Figure 3: Calcium oxalate crystals (indicated by arrows) in urine. The round things are blood cells.

The internet will tell you that the bioavailability of iron from spinach is also low due to its high oxalate levels (see, for example, this site selling dietary supplements); the theory goes that the formation of iron oxalate removes the iron in the same way as for calcium. However, this ignores the very different solubilities of calcium and iron oxalates, and it has been shown that this is not the case (European Journal of Clinical Nutrition, 2008, 62, 336–341) – in fact, it appears to be other compounds called phenolics in the spinach that limit iron uptake (European Journal of Clinical Nutrition,1989, 43, 547-557). Phenolics are also found in tea, and drinking tea with your meals can also reduce the amount of iron your body absorbs.  (Human Nutrition Applied Nutrition, 1982, 36, 116-23.)

Retinal

Scheme 1: The change in structure of cis-retinal to trans-retinal

3. Spinach is also rich in vitamin A (a Molecule of the Month in January 2017), which is also known as retinol – its structure is shown in the main image at the top – and this is probably why Popeye’s creator chose spinach as his food source.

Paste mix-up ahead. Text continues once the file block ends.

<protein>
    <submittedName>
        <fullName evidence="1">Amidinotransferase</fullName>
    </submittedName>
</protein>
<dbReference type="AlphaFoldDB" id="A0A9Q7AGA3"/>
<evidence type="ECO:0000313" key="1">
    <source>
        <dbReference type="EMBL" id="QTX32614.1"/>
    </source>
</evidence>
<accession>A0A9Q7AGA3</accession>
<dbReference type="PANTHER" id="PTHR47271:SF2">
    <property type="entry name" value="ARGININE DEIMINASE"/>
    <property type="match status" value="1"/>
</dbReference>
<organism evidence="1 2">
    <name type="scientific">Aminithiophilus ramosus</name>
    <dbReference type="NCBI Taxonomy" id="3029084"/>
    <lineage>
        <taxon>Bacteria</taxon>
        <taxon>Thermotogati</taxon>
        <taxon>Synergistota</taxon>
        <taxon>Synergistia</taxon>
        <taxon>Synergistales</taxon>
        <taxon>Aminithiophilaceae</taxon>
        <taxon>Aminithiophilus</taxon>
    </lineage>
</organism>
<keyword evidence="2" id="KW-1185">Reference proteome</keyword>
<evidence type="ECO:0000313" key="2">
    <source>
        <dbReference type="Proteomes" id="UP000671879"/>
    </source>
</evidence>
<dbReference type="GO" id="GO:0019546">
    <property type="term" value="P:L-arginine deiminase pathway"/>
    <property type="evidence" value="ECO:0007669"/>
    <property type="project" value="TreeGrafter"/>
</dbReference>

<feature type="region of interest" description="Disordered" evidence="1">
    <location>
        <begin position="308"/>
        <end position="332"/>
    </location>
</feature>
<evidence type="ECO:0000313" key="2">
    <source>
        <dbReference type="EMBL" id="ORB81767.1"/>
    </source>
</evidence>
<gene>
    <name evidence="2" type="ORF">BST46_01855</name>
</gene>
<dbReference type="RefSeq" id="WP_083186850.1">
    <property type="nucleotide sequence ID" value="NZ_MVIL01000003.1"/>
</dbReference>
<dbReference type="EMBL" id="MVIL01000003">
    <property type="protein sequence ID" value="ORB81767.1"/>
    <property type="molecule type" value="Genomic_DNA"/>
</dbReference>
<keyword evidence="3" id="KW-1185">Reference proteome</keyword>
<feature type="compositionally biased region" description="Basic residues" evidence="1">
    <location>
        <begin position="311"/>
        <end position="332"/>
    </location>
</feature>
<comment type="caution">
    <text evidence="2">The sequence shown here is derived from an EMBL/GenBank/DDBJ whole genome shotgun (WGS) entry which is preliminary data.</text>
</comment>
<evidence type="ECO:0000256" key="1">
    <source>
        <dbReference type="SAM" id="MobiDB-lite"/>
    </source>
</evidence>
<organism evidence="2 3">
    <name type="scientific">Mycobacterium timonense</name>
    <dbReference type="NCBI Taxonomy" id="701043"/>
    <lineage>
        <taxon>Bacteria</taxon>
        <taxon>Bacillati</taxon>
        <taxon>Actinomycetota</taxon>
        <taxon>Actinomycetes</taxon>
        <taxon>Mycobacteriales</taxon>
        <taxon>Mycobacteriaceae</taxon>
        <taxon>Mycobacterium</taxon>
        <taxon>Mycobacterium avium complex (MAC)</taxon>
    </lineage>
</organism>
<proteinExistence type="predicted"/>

Vitamin A is important when it comes to vision. Retinol is converted to cis-retinal by the action of the enzyme retinol dehydrogenase. If cis-retinal absorbs light in the visible range, it can isomerize to form trans-retinal. It does this by the excitation of an electron in a double bond to a higher energy orbital, weakening the double bond and allowing it to rotate to form trans-retinal. This is illustrated in Scheme 1. It was the American biochemist George Wald who first discovered this isomerisation, with experiments using fish oil. When retinal is bonded to the protein opsin, the resulting complex is called rhodopsin. The change in shape of retinal on absorbing light causes a change in the shape of the opsin, triggering a signal to be sent down the optic nerve, and this is how vision occurs. The trans-retinal is ejected by the opsin and then is converted back to cis-retinal via the action of enzymes.